Monday, September 14, 2015

Islamic invasion of Europe update (September 14, 2015)

Muslim invaders cross through a hole in a barbed-wire fence at the Hungarian-Serbian border near Röszke.
Slovakia putting temporary border controls in place
BRATISLAVA (Reuters) - Slovakia has introduced temporary controls on its borders with Hungary and Austria, the Interior Ministry said on Monday after Germany introduced similar measures over the weekend to cope with thousands of asylum seekers arriving every day.

The ministry said it would strengthen its border forces with an additional 220 police officers. It said it was monitoring the situation and coordinating with authorities in neighboring Austria, Hungary and the Czech Republic.

UN: Hungary taking migrants straight to Austrian border
Budapest (AFP) - Hungary has effectively stopped registering thousands of migrants crossing the border from Serbia and is transporting them straight to the Austrian frontier, the UN refugee agency said Monday.

"Our information is that special trains are taking migrants from Roszke (train) station direct without stopping to the Austrian border," Erno Simon, UNHCR Regional Representative for Central Europe, told AFP.

He said this was "approximately a four-hour journey, yesterday (Sunday) three such trains left carrying at least 2,000 people. During the night our colleagues saw police waking people up at the border collection point."

EU on collision course over plans to share out migrants
BRUSSELS (Reuters) - European Union members were on collision course on Monday over proposals to distribute asylum-seekers across the continent, a plan back by safe-haven Germany but resisted by several ex-Communist states in the east.

Interior ministers will meet on Monday afternoon in an emergency council called to deal with the unprecedented influx of migrants, which has overburdened Italy, Greece and Hungary.

Diplomats said after talks in Brussels on Sunday that Hungary, Slovakia and the Czech Republic were refusing to accept the compulsory distribution of 120,000 asylum seekers - even though Hungary, which has taken in large numbers, would benefit.

Germany doing checkpoints on roads from Austria
German police say they will conduct rolling checkpoints on major roads coming from Austria in a search for asylum seekers, but will not check every vehicle and driver for passports.

Bavarian police official Mathias Knott said the controls "are flexible in terms of where and when they will be in place." Knott was speaking on the side of the major A8 highway connecting Salzburg, western Austria, with the German cities of Munich and Stuttgart.

Knott said police would vary their checkpoints depending on where large numbers of asylum seekers are expected to be crossing by road.

On the German side of the A8 motorway border crossing, officers placed warning lights and cones on the road and selected individual vehicles to be searched. The extra security backed up traffic for three kilometers (two miles) on the Austrian side of the border.

On trains inbound from Austria, meanwhile, German police were removing asylum seekers from the trains at the first German station reached and placing them on buses bound for refugee accommodation nationwide.

Hungarian police block key crossing for migrants
Dozens of Hungarian police have moved onto the rail line near Roszke that has been migrants' major border crossing point, getting ready to close the remaining gap in the country's 110-mile (177-kilometer) border fence.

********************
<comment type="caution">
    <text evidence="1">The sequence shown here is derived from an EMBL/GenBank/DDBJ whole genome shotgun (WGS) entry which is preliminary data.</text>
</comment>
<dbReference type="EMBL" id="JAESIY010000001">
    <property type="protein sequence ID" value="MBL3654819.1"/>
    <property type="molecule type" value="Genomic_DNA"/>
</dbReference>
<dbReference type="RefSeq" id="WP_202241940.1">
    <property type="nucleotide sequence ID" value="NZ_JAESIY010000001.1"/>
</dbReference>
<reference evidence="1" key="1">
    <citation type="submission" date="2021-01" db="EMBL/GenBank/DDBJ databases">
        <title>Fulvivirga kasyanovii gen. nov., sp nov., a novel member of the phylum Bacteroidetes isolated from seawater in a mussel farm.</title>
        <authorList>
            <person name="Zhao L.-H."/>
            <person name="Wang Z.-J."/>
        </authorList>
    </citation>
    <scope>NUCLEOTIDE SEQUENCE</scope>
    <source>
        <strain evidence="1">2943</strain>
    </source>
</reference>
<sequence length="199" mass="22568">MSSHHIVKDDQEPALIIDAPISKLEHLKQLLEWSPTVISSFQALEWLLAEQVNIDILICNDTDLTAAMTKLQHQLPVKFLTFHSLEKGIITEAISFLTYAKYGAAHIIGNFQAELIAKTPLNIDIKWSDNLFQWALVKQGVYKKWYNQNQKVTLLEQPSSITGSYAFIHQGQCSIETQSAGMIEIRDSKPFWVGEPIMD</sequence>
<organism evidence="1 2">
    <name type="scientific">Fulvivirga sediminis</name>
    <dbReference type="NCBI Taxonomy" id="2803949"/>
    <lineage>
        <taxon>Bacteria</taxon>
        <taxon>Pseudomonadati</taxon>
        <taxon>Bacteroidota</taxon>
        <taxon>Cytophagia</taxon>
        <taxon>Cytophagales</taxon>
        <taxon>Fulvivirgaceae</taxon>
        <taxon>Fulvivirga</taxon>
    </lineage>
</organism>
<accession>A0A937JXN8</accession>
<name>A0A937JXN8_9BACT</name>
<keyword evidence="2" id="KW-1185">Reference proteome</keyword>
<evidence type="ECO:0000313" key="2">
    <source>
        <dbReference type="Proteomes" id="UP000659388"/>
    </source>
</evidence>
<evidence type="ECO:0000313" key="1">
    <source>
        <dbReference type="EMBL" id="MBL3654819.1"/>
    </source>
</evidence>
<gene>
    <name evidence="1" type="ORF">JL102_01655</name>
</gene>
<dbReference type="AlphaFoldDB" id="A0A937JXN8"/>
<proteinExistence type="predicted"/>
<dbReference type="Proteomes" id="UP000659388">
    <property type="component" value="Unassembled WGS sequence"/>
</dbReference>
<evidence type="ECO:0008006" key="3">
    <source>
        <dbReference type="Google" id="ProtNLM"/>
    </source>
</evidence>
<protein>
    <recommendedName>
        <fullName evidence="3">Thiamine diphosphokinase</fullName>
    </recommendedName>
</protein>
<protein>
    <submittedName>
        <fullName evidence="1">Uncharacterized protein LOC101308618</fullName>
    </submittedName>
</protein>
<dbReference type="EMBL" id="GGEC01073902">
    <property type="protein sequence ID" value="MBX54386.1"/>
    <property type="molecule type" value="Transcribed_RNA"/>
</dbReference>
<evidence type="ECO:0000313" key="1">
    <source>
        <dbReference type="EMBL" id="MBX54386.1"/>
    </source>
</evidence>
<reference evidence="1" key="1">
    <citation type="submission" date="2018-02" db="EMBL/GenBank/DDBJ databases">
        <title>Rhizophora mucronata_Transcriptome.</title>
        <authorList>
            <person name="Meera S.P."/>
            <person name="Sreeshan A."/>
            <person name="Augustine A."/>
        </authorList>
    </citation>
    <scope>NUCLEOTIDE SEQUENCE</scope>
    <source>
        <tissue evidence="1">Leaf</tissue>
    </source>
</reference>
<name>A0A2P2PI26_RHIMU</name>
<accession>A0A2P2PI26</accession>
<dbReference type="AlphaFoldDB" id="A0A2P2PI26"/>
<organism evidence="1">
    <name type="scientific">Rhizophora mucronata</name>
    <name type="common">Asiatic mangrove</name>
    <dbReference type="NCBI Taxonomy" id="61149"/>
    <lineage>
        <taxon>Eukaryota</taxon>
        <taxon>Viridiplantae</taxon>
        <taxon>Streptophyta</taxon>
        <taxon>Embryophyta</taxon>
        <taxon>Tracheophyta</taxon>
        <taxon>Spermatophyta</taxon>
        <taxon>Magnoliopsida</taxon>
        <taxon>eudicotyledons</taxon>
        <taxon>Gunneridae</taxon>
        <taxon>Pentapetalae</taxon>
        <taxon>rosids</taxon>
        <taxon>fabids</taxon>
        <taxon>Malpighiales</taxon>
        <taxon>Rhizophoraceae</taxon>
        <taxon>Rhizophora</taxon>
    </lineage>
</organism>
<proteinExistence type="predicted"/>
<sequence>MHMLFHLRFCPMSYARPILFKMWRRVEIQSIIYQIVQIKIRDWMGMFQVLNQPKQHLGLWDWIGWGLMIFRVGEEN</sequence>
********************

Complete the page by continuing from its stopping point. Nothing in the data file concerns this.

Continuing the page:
Hundreds of migrants seeking to enter Hungary along the rail line have been halted in their tracks as engineers on a truck string barbed wire along steel fence posts. A police helicopter is hovering overhead.

Police are telling migrants to head through farm fields to Hungary's nearest approved border crossing, a road 2 kilometers (1 mile) to the west.

Police say they plan to block the rail line itself later with a train cargo container covered with seven coils of razor wire.

EU nations agree to share 32,000 refugees, another 120,000 under discussion
European Union nations have agreed on an initial relocation of some 32,000 refugees away from Italy and Greece to other nations in the bloc.

The total still stops short of the 40,000 initially sought, and is only a small part of the relocation of another 120,000 refugees under discussion Monday at an extraordinary meeting of EU interior ministers in Brussels.

Foreign Minister Jean Asselborn of Luxembourg said the first relocations could start "quickly." The EU nations had already agreed in principle on the number last July.

The ministers also agreed the nations taking on the burden of relocation would receive a lump sum of 6,000 euros ($6,750) per refugee.

Poland stands ready to impose border controls
WARSAW - Poland is ready to impose controls at its borders with other European Union members in case of any threats to border security, Prime Minister Ewa Kopacz said on Monday.

She also said she told European Commission President Jean-Claude Juncker that Poland would not agree automatic quotas for accepting migrants and that Warsaw demands a strengthening of controls at EU's external borders.

"As soon as I receive (any) notification of any threat (to border security), Poland will start controlling its borders," Kopacz told reporters. "We will accept only as many refugees as we can afford, not a single one more or less," she said.

Norway's local elections test welcome for Syrian refugees
OSLO - Norway's anti-immigration Progress Party may be facing its worst election result in 20 years in municipal voting on Monday as its hostility to Syrian refugees leaves it out of step with a more welcoming mood in the Nordic nation in the last month or so.

Progress has sought to turn the municipal election into a vote on a plan it opposes to take in 8,000 Syrian refugees by the end of 2017, arguing that locally elected politicians could simply refuse to accept refugees.